"Popcorn Frights" co-founders and co-directors Marc Ferman and Igor Shteyrenberg are at it again with the third edition, set to screen at O Cinema Wynwood Aug. 11 thru 17.
(This is a preview story from their June announcement)
The first thing that jumps out, amid the lurid subject matter and the promise of gory mayhem, chased down with buckets of blood, is brevity. Of the nine features announced on Monday, the longest one clocks in at just 96 minutes. It's a refreshing change of pace from the draining bloat of tentpole releases currently jostling for multiplex real estate this summer.
“Short” remains the name of the game when it comes to the festival's new sidebar championing the Sunshine State's filmmaking talent. Titled “Homegrown: 100% Pure Squeezed Florida Horror,” the sampling thus far consists of five shorts, including the Florida premiere of “Primal Scream,” a documentary/fiction hybrid from Rodney Ascher, the acclaimed director of the doc “Room 237.”
I've actually seen one of this year's “Homegrown” selections, and it's fabulous. “Buzzcut,” the brainchild of South Florida-based helmers Jon Rhoads and Mike Marrero, is a ferocious nine-minute treat that's ostensibly about a lesbian who's just looking to get a haircut so her fickle girlfriend will put out. The filmmakers give the fast-paced proceedings a diabolical apocalyptic spin that's also pretty darn funny.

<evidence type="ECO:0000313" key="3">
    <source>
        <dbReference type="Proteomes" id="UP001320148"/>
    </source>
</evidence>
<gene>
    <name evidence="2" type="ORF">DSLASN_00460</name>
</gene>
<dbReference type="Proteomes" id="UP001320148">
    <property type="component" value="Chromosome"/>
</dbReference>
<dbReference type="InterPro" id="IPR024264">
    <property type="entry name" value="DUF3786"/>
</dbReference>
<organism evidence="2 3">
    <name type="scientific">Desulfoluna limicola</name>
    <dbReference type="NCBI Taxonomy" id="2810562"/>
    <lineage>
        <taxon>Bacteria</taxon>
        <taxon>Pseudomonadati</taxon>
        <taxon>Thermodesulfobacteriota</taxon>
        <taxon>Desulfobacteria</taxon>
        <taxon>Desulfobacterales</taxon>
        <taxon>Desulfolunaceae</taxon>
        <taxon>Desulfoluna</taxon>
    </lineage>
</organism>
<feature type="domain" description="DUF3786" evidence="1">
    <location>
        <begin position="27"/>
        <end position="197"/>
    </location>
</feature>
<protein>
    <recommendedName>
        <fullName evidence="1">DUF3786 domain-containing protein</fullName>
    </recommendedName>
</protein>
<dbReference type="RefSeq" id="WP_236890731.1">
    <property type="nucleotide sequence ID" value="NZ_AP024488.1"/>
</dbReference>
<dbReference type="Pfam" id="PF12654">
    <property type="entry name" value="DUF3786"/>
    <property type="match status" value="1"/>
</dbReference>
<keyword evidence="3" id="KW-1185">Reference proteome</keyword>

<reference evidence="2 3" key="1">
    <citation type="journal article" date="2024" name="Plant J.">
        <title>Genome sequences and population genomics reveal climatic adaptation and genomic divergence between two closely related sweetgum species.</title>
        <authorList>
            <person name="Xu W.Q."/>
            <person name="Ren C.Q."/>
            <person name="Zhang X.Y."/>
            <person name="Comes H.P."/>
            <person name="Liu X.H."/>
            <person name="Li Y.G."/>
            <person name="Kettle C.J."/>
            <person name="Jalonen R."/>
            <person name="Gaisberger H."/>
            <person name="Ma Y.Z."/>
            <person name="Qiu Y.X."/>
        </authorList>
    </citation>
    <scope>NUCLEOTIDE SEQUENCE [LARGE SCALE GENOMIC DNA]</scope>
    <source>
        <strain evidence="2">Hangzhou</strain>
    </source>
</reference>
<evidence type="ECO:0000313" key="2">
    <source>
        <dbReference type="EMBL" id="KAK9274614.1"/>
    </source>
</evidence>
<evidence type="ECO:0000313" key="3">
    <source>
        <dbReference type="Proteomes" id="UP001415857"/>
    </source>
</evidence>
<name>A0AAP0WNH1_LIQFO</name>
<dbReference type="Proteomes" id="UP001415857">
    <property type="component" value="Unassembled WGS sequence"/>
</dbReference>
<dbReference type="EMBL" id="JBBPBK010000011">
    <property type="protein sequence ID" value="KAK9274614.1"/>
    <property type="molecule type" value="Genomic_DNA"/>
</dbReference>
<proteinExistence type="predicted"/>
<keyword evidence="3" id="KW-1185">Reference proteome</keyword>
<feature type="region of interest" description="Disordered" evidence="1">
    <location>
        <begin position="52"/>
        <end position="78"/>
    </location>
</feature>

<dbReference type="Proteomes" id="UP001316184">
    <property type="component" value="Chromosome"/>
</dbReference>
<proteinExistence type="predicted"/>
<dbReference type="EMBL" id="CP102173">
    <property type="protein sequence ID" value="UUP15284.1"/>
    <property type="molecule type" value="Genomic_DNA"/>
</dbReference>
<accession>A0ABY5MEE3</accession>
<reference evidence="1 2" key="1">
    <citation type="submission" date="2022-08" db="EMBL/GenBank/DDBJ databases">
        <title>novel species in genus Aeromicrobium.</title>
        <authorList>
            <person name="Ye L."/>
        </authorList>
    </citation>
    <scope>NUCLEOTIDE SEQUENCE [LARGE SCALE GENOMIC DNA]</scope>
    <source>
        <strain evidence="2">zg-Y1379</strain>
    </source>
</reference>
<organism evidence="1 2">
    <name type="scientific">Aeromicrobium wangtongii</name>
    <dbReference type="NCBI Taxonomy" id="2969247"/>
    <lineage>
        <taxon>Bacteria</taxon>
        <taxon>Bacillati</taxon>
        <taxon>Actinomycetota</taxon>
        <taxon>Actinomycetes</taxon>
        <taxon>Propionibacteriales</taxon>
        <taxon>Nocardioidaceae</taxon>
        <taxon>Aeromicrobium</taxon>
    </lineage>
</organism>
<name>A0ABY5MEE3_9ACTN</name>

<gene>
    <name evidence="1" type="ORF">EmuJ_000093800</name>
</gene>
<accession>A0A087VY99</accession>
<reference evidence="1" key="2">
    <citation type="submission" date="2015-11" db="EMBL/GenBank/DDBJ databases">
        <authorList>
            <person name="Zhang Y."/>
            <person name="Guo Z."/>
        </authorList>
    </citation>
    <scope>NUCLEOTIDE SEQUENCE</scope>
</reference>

When asked how he feels about “Buzzcut” making the cut for "Popcorn Frights," Rhoads tells me, “It makes you feel special to be a part of a well-curated festival, so yeah, it's an honor.”
Ferman and Shteyrenberg are throwing us quite the curve ball by screening, not one, but three opening night selections. One of them is the U.S.-Canadian production “Tragedy Girls,” which follows the titular characters as they force a serial killer to show them the ropes so they can become horror legends. And famous. Because we all want to experience our 15 minutes, even wannabe assassins.
Scanning through the remaining eight features teased out earlier, I'm rather looking forward to “Mayhem,” which promises to make fun of corporate culture by showing what happens when a virus that erases impulse control breaks out at a law office. Sounds like just another day in Miami, but consider me intrigued.
I'm also getting some good vibes from the plot of “Still/Born,” about a sinister force that threatens the surviving child of a woman who lost one of her twins during childbirth. The thriller co-stars Michael Ironside, so it already has something in its favor.
Perhaps even more intriguing is the buzzy “Game of Death,” in which seven suburban Millennials discover their own lives are at stake when the board game they're playing starts snuffing them out if they do not follow the rules. The film, which had its world premiere at South by Southwest in Austin earlier this year, posits a Darwinian scenario that promises gruesome sights and a large body count, always a good thing when Millennials' lives are on the line on screen.
For the rest of áThird Popcorn Frights' lineup, go to www.popcornfrights.com/film-lineup/.